Thursday, January 21, 2010

The Ballad of Captain Calliope

Have you ever had a "What the hell was I thinking" moment? Allow me to rephrase - have you ever had one other than the one you had upon realizing that you had clicked onto this particular site and had subjected yourself to what may be waiting for you here? Perhaps during your management of Martha Coakley's campaign for the United States Senate?

I have them on a not terribly infrequent basis so I presume that we all do. I know not whether my presumption is equal parts pie-eyed optimism and psychotic break or whether one is the favored ingredient in the mix. I suppose the possibility exists that I am the only one to have ever experienced such a feeling. But if that was indeed the case then the catty cottage industry of critics savaging what some unfortunate wore while traipsing across the red carpet at one awards show or another would exist only in my mind's eye; right?

I run for exercise, health and enjoyment. And since I run by myself in hours once described by Francis Albert Sinatra as wee and small, occasionally I enter a race. It affords me the chance to run in the daylight and in the company of others. And it permits me a barometer by which to assess whether I am actually making any progress in this whole running thing. As I was reminded on New Year's Day the whole measuring stick thing can really jump up and bite you on the ass if you are not careful. I spent the final two miles of the 5K I had entered unable to close a twenty yard gap on a rather smallish old gent who (conservatively speaking) looked to be twice my age. To add insult to insult, as I was mulling over my own inadequacy in not being able to catch up to Father Time I was passed about ten yards from the finish by a woman who appeared to be (and who the final results confirmed to be) about ten years my senior.

Ambition is a wonderful thing but it can also be very, very dangerous. I am very much looking forward to Memorial Day weekend and my participation for the first time ever in the Bolder Boulder 10K. The emotion I feel is eagerness and not anxiety. I will be taking part in an event whose finish line is located in Folsom Stadium - the football home of my beloved Buffaloes. And I will be taking part in it with Rob. He and I have signed up for it together and we shall take advantage of what I hope like Hell is his "temporary" status as a resident of the Mountain Time Zone to participate in it. I am certain that there are cooler ways to spend Memorial Day but at present allow me my moment to gloat; OK? I shall be much obliged.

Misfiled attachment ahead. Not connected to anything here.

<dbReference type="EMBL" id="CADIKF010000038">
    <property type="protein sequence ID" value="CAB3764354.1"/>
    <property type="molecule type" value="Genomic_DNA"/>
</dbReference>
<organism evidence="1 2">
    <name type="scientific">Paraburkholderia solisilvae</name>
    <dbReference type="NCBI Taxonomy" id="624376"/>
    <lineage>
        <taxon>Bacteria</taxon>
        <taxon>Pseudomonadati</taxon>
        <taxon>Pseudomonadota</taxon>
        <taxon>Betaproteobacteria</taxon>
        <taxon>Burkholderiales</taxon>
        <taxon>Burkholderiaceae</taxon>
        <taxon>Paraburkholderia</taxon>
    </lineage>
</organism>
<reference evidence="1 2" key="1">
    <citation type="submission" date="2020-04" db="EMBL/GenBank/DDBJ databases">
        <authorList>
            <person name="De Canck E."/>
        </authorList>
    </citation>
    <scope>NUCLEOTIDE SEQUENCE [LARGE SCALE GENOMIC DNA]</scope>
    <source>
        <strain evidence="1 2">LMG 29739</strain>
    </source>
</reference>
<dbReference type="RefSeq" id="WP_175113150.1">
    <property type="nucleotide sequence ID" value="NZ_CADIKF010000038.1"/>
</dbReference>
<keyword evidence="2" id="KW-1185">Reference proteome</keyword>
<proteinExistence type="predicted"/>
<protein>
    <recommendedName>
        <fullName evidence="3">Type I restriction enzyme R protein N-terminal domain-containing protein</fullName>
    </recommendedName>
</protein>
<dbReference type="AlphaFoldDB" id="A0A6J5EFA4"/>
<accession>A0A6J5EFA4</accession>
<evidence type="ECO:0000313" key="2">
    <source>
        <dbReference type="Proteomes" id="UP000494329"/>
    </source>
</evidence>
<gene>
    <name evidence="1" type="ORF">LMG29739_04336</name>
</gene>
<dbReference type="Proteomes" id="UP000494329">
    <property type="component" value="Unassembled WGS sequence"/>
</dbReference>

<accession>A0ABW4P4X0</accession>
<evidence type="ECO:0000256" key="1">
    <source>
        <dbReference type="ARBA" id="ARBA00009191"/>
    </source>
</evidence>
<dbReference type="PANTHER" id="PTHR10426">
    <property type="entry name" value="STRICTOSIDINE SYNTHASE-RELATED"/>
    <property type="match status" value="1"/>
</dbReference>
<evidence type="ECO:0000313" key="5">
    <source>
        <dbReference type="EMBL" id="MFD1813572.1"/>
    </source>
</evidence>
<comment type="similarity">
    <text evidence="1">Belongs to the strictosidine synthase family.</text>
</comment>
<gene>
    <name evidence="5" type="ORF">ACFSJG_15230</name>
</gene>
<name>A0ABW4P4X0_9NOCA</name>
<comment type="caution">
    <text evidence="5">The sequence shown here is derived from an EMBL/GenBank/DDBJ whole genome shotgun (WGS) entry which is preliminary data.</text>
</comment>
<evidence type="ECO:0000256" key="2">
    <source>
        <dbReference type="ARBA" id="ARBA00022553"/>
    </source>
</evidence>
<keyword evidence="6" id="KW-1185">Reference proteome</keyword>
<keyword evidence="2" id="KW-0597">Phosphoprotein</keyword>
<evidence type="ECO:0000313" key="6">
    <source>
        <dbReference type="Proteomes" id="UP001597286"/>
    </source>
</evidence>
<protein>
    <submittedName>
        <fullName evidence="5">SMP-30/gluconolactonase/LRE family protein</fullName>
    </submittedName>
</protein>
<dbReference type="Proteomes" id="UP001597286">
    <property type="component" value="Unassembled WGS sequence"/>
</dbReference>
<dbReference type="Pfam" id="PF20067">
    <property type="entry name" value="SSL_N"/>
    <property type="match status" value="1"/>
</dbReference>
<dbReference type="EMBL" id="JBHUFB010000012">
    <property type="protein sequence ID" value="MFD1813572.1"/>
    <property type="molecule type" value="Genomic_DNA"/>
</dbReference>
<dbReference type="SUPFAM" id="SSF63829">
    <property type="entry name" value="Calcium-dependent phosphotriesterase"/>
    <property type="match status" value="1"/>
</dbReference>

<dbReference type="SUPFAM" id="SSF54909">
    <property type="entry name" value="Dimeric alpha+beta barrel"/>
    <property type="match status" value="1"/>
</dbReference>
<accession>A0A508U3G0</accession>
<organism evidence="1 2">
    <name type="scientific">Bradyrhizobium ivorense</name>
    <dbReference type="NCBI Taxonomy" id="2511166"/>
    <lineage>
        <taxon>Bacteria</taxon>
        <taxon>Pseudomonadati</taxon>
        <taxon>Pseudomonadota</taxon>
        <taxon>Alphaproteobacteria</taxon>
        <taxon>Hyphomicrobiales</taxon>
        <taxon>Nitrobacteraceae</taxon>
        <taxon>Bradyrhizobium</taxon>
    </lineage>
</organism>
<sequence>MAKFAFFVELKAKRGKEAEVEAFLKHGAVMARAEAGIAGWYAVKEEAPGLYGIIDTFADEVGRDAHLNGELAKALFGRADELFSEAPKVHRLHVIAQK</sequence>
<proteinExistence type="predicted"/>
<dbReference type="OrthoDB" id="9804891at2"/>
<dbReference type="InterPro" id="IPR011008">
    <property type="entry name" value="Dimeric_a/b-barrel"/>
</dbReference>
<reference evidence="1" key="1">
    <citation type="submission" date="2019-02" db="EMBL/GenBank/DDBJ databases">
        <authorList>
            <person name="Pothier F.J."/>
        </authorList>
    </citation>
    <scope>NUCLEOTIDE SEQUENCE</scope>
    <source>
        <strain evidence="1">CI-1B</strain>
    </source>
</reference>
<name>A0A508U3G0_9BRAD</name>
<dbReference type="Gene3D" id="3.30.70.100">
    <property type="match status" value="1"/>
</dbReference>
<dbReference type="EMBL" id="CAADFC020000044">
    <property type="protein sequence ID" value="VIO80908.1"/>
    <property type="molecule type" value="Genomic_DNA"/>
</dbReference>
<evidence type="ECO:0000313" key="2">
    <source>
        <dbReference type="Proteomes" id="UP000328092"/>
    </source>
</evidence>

While I am eager to run in the Bolder Boulder, it is anxiety and not eagerness that is confronting me as we now have drawn within ninety days of the Unite for Charity Half-Marathon at Rutgers University. I was initially giddy over the prospect of testing myself over a distance that is more than twice the distance I have ever run at one time - as well as being a distance that is about 1/3 of what my brother-in-law Russ considers a minimal training distance. In my defense, Russ is crazy about this type of stuff - having recently competed (on back-to-back days) a half-marathon and a marathon in Florida. As the calendar page has flipped from the last decade to the present one, cold hard reality has used its exquisitely sharpened elbows to secure a prime location on the other side of the glass in my bathroom mirror. It forces me every day to look at it squarely and ask myself whether I have indeed mislaid what little remained of my mind.

If I had enough courage to stand there and answer that question then I would share it here. I do not and thus I cannot. I would have more I suppose if I had not - several minutes after paying my non-refundable entry fee - read the part of the promotional materials for this event that stated there is a ceiling on the entrants' finishing time. I thought I might be able to complete it at any pace I might fancy. Apparently, that sort of Nancy Boy attitude is frowned upon. All runners are required to complete the race within a fixed amount of time. While it did not indicate what shall be done to anyone who fails to comply, it struck me as rather sinister.

I suddenly saw myself being tracked by a team akin to a big game hunting party for the last few miles as my pace slowed perceptibly and it became an open question whether I would finish "on time". I was left to wonder as I ran if they were going to permit me to finish or - instead - wait until I entered a less publicly-visible part of the course before shooting me in the ass with a tranquilizer, throwing a net over my head and carting me back to the assembly area, strapped across the hood of the vehicle like some water buffalo caught somnambulating in a restricted part of the zoo.

I am confident that as the weather continues to warm and as my creaky left leg continues to feel better that this moment of self-doubt will pass. OK perhaps I am more hopeful than confident but baby steps; right? Thirteen miles to cover. That's a hell of a lot of baby steps.


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